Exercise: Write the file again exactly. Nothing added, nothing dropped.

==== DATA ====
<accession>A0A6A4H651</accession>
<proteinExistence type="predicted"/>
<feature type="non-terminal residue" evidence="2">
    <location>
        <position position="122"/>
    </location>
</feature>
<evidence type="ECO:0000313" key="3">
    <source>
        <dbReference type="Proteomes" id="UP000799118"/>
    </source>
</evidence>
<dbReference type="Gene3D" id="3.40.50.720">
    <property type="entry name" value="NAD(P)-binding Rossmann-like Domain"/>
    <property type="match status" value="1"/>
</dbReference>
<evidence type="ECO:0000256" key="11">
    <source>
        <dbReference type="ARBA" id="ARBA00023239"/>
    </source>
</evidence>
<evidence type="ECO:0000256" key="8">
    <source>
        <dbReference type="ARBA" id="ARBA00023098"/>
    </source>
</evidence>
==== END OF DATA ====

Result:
<accession>A0A6A4H651</accession>
<proteinExistence type="predicted"/>
<feature type="non-terminal residue" evidence="2">
    <location>
        <position position="122"/>
    </location>
</feature>
<evidence type="ECO:0000313" key="3">
    <source>
        <dbReference type="Proteomes" id="UP000799118"/>
    </source>
</evidence>
<dbReference type="Gene3D" id="3.40.50.720">
    <property type="entry name" value="NAD(P)-binding Rossmann-like Domain"/>
    <property type="match status" value="1"/>
</dbReference>
<evidence type="ECO:0000256" key="11">
    <source>
        <dbReference type="ARBA" id="ARBA00023239"/>
    </source>
</evidence>
<evidence type="ECO:0000256" key="8">
    <source>
        <dbReference type="ARBA" id="ARBA00023098"/>
    </source>
</evidence>